An exclusive look at Aman Jazz Club, New York’s highest party

On 56th Street, between 5th and 6th Avenues, the block immediately behind Manhattan’s famous Billionaire’s Row, is a front door that appears to be of no such echelon. The walls are austere, the lights fluorescent, the industrial corridor flooded with concrete. In a corner? A plain black elevator exterior. Enter and there are only two buttons to press, one going up, the other going down. However, when the door reopens after pushing the first one, a whole other world awaits you: that of the Aman Jazz Club.

For the uninitiated: last August, Aman New York finally opened its doors after years of fervent anticipation in the historic Crown building in Midtown. (Fans of the hotel brand are so dedicated they’ve dubbed themselves the “Aman junkies.”) Out of the lobby? The standard (albeit spectacular) facilities one would expect of a five-star hotel: a sprawling spa, well-appointed rooms, two restaurants, and a rooftop. Yet hidden in the lower bowels of the building — and not accessible via the hotel’s main elevators — is something a little more unexpected: a 3,000-square-foot performance lounge. Open fully on September 6, it seeks to be one of Manhattan’s most elevated nightlife experiences.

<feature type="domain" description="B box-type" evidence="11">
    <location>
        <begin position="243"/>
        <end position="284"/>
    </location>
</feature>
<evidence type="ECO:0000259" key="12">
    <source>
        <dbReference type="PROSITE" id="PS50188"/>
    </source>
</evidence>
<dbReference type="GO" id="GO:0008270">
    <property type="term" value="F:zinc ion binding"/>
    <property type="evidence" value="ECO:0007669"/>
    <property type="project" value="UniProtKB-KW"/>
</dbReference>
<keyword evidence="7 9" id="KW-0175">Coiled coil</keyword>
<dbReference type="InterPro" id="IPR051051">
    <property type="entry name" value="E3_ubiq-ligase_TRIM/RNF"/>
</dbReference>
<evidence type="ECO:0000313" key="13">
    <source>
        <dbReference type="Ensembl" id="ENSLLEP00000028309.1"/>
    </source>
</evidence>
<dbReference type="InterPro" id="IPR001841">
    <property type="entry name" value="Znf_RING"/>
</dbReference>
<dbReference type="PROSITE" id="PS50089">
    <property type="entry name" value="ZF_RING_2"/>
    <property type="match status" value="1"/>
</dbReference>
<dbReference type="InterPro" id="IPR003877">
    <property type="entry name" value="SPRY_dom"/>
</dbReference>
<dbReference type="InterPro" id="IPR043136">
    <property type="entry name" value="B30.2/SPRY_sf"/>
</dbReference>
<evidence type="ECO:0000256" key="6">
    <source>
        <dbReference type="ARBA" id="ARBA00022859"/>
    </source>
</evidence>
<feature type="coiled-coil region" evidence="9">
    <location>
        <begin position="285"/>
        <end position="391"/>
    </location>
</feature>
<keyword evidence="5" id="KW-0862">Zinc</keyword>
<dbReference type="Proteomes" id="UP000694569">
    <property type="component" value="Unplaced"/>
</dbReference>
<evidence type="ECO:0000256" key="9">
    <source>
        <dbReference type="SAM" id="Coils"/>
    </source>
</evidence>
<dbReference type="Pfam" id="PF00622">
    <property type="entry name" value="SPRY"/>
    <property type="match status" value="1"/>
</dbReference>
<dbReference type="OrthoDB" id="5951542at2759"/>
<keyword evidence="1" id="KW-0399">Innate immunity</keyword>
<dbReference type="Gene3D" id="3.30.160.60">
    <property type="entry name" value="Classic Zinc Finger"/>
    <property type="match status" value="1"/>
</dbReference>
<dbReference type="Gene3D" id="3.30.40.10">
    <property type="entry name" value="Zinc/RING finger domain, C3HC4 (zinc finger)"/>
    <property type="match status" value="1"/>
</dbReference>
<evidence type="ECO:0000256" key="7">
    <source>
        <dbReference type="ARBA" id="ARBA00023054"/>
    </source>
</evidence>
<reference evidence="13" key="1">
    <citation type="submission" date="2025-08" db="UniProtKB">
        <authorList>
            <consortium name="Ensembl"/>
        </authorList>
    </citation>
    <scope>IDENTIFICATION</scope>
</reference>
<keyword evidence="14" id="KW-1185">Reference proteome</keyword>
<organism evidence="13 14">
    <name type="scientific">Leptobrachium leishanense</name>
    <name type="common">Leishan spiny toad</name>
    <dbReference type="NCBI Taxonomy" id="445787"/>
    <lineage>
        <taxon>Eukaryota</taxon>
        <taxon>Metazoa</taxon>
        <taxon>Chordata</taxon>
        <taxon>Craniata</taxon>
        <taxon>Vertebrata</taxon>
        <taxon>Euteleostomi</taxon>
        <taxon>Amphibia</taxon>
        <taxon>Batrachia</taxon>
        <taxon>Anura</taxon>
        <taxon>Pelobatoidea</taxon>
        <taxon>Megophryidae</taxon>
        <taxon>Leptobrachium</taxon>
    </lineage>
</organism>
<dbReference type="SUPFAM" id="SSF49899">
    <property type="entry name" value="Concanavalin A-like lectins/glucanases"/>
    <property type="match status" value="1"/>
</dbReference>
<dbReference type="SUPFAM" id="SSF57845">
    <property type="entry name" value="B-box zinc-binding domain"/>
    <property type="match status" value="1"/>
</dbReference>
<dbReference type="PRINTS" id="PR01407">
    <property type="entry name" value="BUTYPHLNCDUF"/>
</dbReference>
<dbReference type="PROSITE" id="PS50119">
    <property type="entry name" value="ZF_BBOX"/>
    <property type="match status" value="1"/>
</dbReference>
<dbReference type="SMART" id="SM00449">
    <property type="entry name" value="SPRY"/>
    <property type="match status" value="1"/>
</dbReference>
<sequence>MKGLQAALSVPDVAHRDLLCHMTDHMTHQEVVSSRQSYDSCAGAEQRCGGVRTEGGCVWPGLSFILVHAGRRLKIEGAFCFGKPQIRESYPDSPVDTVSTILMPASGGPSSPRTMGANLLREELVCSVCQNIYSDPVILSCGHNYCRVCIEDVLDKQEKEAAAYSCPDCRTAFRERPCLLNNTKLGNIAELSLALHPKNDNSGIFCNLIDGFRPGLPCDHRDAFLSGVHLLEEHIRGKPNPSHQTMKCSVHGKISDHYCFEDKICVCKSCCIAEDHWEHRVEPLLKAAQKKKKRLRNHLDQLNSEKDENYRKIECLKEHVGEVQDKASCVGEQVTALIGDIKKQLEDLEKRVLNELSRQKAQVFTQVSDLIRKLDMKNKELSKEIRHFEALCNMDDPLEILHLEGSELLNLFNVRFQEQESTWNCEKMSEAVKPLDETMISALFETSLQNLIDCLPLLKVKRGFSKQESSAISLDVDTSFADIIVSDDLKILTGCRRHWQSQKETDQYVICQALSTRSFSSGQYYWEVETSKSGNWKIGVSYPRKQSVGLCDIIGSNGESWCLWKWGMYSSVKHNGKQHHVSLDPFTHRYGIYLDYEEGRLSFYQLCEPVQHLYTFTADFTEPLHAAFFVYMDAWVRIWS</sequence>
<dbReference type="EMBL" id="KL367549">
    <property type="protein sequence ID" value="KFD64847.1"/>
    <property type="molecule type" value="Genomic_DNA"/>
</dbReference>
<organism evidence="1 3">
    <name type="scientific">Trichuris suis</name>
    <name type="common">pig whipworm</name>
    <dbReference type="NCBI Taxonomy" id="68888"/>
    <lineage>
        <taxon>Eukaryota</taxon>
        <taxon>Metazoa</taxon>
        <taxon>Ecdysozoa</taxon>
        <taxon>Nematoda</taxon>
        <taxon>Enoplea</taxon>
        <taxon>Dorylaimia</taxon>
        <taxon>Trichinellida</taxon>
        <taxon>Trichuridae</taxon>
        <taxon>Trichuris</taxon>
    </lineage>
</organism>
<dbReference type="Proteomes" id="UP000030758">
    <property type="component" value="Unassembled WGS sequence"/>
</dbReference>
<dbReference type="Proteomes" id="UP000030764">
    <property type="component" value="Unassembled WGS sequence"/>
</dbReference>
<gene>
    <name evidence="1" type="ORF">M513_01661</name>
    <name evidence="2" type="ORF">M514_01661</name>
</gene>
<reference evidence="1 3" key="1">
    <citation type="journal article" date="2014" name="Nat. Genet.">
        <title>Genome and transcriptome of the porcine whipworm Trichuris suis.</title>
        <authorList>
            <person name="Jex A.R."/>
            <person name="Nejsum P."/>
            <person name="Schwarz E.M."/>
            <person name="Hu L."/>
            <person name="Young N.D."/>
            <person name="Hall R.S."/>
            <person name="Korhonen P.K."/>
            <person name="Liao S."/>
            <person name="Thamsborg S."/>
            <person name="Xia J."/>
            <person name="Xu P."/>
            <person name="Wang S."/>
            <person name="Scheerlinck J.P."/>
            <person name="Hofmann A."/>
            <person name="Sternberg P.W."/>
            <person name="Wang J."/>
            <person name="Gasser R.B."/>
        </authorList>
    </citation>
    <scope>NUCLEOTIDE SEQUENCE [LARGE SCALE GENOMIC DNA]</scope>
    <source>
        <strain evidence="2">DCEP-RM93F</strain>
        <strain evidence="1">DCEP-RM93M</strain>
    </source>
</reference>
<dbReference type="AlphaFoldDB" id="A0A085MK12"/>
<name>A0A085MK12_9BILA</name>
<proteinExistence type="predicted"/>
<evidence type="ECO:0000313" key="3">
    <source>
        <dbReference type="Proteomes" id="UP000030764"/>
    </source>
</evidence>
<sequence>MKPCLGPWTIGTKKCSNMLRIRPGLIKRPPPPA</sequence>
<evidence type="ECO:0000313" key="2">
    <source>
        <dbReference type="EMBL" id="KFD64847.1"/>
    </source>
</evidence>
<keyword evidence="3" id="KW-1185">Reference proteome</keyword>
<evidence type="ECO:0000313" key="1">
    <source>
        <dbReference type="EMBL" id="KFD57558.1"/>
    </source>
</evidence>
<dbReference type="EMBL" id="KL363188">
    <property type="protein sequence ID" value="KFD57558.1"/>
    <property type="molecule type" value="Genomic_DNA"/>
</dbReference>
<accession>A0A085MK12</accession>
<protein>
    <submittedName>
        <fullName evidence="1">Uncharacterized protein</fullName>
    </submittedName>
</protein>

“It’s a nod to the 1920s,” says Sébastien Lefavre, general manager of the Jazz Club, of this speakeasy-like sanctuary. The spirit of the “Roaring Twenties”, often overused as a concept of entertainment, is quite appropriate here: the Crown Building was completed in 1921, a year after the Prohibition era, and they want to encourage an atmosphere clandestine and discreet. Each night’s guest list will be curated, reservations required and photography discouraged. (Even the menus don’t have logos, so even if a photo Is sort of a story on social media, location will be hard to determine.) “Privacy is the last luxury,” says Lefavre.

Robert Rieger

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